Rising interest rate see 26 per cent de-growth in fresh corporate bond issuances: Report
Rising interest rate has seen a 26 per cent de-growth in fresh corporate bond issuances at Rs 2.5 trillion in the first half of FY19 from a high Rs 3.4 trillion in the year-ago period, and may remain subdued in the remaining part of the year as well, says a report. With such a de-growth, the volume of bond outstanding stood at low Rs 28.4 crore at the end of September, recording a growth of 9.7 per cent as against 14 per cent in March 2018, says domestic rating agency Icra in a report. However, a shift in credit demand to banks and a low base effect resulted in a 12.6 per cent growth in bank credit as of September. Call money rates have been on an upswing for a while and is trading at 9.5 per cent and above. But as investors shifted to short-term debt instruments, outstanding volume of commercial papers rose to Rs 5.5 trillion as of September 30, clipping at 41.5 per cent, says Icra.
Karthik Srinivasan, group head for financial sector rating at the agency warned that the increased risk aversion towards non-banking finance companies (NBFCs) and housing finance companies (HFCs), bond and commercial paper sale is likely to moderate in the H2 as well, pushing these shadow banking entities to scale down their credit growth." NBFCs and HFCs accounted for 55-60 per cent of bond issuances during the last two-three years and around 41 per cent of commercial papers outstanding as of end September. "We expect commercial paper sales to decline by at least Rs 1 trillion during the second half, which will still translate in a growth of 20-22 per cent in outstanding CP volume for the year.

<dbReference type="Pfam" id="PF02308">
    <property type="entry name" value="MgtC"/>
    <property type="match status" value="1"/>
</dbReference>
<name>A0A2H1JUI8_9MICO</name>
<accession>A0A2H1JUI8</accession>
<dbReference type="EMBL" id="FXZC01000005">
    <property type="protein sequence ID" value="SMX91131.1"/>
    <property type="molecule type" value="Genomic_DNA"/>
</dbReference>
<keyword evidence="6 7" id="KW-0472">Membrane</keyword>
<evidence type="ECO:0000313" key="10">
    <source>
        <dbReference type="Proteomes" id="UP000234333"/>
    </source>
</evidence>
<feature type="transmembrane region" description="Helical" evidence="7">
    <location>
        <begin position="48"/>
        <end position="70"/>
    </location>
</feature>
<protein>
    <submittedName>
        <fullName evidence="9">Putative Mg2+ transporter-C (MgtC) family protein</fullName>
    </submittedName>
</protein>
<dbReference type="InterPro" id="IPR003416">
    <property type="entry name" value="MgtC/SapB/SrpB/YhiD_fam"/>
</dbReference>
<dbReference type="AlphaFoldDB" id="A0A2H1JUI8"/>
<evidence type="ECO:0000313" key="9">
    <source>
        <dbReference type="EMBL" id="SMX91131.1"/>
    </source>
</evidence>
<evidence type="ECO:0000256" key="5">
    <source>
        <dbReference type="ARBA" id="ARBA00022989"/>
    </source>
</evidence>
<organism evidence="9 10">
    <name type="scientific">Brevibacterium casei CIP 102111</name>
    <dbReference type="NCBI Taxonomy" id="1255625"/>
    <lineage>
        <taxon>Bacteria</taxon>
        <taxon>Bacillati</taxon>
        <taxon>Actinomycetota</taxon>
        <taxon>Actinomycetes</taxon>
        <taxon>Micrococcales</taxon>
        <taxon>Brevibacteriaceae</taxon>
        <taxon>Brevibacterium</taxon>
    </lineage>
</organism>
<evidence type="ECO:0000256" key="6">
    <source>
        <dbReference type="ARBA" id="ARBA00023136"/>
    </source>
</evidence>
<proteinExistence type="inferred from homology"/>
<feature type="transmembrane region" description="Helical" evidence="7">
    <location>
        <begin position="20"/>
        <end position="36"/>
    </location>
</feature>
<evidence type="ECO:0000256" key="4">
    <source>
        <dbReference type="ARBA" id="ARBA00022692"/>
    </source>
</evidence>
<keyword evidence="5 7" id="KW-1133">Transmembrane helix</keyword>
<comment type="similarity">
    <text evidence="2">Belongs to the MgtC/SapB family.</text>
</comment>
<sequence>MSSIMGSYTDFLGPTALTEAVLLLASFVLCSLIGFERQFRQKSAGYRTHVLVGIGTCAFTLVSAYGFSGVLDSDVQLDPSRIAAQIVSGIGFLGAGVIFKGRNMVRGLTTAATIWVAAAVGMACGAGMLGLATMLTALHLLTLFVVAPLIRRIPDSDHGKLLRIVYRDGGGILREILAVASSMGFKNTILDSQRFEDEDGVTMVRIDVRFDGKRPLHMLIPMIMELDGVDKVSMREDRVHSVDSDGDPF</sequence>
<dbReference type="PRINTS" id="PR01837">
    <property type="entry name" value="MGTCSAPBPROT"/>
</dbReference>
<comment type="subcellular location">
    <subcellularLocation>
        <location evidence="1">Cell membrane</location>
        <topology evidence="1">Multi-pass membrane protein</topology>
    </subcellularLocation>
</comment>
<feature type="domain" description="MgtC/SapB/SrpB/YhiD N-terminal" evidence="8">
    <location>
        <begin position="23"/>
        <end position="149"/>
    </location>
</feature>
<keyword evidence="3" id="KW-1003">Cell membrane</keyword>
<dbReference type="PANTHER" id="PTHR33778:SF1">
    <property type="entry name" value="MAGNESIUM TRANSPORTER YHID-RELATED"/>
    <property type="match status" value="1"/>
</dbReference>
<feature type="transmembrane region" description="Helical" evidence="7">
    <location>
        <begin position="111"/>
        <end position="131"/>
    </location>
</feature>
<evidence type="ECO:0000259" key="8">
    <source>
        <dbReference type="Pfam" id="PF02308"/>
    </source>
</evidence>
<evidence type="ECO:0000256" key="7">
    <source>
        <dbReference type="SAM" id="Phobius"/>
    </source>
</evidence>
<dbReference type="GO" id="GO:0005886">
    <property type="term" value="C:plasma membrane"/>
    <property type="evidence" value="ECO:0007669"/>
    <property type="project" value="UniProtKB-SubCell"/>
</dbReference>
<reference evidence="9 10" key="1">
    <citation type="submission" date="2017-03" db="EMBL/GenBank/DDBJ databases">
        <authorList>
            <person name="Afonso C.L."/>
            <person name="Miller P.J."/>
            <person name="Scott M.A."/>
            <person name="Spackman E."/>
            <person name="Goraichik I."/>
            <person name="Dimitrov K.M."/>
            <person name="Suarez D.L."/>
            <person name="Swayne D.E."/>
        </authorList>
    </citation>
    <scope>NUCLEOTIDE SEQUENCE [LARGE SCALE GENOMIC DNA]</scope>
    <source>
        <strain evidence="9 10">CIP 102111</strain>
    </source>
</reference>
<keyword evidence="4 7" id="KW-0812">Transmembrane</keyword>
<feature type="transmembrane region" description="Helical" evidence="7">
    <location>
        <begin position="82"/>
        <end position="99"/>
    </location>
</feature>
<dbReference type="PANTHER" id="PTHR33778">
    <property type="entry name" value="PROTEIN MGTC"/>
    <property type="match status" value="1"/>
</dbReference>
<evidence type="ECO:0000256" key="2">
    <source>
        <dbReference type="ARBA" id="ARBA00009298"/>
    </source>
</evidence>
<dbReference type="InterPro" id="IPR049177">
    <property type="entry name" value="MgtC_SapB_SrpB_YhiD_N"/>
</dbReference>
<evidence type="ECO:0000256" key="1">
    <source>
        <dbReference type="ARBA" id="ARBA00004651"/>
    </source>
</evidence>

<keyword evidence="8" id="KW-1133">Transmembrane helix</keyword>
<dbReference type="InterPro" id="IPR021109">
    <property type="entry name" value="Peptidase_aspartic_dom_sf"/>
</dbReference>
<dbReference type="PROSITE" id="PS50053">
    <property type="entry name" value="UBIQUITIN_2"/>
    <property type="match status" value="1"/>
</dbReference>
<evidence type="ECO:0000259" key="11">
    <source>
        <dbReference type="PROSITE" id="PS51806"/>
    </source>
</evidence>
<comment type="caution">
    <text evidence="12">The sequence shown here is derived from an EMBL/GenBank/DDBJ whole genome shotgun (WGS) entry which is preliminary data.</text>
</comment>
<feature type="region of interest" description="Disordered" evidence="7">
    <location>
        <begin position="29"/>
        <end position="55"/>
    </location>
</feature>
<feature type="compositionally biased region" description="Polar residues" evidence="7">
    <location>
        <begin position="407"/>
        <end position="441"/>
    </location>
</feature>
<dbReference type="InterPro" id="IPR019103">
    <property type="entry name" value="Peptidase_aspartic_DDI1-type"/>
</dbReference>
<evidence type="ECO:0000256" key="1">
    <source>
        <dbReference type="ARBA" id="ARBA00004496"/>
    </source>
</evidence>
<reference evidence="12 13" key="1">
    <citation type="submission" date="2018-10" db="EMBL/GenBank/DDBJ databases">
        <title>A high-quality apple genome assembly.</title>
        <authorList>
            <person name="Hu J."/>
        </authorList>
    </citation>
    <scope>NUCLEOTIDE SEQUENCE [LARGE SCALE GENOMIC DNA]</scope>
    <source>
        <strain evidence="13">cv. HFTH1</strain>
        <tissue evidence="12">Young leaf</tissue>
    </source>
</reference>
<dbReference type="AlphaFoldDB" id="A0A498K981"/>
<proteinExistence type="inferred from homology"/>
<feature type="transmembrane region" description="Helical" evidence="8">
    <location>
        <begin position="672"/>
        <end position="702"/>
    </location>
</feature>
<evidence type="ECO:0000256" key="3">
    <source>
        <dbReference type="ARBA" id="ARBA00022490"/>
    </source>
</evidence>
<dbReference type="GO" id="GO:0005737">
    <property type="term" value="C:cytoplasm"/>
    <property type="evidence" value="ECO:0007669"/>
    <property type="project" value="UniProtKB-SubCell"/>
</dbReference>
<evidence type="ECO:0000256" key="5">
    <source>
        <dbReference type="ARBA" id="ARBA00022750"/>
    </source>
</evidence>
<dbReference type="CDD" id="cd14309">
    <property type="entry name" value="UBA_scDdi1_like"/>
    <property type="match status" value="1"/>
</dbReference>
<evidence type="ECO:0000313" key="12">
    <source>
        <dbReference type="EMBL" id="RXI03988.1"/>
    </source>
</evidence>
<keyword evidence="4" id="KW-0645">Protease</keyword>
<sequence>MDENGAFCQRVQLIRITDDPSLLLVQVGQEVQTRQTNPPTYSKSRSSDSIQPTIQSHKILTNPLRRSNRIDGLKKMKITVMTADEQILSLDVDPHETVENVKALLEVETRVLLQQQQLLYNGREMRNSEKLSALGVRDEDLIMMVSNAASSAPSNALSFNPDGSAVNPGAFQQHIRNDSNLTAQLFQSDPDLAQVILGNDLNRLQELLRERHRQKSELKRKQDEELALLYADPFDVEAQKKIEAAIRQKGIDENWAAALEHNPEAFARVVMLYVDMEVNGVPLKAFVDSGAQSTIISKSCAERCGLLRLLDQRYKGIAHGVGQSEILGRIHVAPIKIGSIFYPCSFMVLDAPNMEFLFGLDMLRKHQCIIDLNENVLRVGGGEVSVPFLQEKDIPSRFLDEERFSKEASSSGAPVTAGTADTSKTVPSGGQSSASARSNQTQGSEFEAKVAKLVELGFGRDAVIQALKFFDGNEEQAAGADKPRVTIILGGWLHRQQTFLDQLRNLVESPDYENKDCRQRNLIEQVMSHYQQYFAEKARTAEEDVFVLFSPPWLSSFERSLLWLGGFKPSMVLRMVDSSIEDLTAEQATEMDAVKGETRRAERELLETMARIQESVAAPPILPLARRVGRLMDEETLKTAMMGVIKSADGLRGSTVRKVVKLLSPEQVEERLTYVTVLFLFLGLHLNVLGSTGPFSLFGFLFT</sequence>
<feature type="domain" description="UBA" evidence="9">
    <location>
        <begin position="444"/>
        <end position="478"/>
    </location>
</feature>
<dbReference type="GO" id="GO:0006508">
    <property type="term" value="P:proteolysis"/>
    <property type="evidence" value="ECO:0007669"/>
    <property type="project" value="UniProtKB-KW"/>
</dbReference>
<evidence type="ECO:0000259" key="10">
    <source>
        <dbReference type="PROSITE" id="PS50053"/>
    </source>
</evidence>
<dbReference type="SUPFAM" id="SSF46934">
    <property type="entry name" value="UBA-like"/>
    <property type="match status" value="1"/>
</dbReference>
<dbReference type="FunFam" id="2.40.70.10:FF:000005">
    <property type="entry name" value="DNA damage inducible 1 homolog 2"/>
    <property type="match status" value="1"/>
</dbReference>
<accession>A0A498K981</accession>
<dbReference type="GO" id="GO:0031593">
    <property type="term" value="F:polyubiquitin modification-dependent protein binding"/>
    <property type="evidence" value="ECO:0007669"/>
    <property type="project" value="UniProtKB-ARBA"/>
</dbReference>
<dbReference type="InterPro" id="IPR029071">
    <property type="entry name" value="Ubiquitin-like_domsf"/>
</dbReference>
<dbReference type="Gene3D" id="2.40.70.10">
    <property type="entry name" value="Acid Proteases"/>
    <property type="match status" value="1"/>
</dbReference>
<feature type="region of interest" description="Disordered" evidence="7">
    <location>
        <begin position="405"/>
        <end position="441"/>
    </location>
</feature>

"Further, assuming bond issuances of Rs 3-3.4 trillion for H2 against Rs 2.5 trillion in H1 and Rs 3.4 trillion in H2 of FY18, bond issuances are estimated to decline to Rs 5.5-5.9 trillion, (a decline of 15-20 per cent) in FY19. With such a decline in bond issues, annual growth of bond outstanding shall decline to 7-8 per cent for the year," says Srinivasan.
The report also noted that after the crisis of confidence in the NBFC sector following the IL&FS crisis, the liquidity have tightened in the system which as of October 22 was Rs 1.37 trillion, and improved thereafter as the Reserve Bank announced OMOs of Rs 36,000 crore in October and Rs 40,000 crore in November, taking the overall OMO purchases to Rs 1.26 trillion so far this year. However, given the expectations of more liquidity crunch, the agency expects the overall OMO purchases to be at least Rs 1.6 trillion by the end of the December, as against OMO sales of Rs 90,000 crore during the entire FY18. The continuing liquidity tightness will also have a negative impact on deposit growth of banks at 7-8 per cent for the full year against 6.7 per cent in FY18.
Banks are seen netting only an incremental deposit build-up of Rs 5-6 trillion during H2, which was Rs 3.3 trillion in H1 and Rs 5.1 trillion in H2 of FY18. The annual bank credit growth remains strong at 12.9 per cent as of September partially supported by a low base in H1 of FY18. Assuming an incremental credit of Rs 4.5-5.4 trillion in H2 against Rs 3.3 trillion in H1 and Rs 6.7 trillion in H2 of FY18, bank credit is expected to moderate to 9-10 percent for FY19 as nearly half the public sector banks which control 51 per cent of the system as a whole are prevented from lending after being placed under the prompt corrective action framework. These 11 banks alone control around 20 per cent of the system credit and deposits. "Capital constraints of public sector banks and deposit constraints of private sector banks will continue to impact the overall bank credit growth," he warns and forecasts that the overall credit growth from all these three sources--CPs, bonds and banks--is expected to moderate to 9-10 per cent for the year.
(With inputs from agencies.)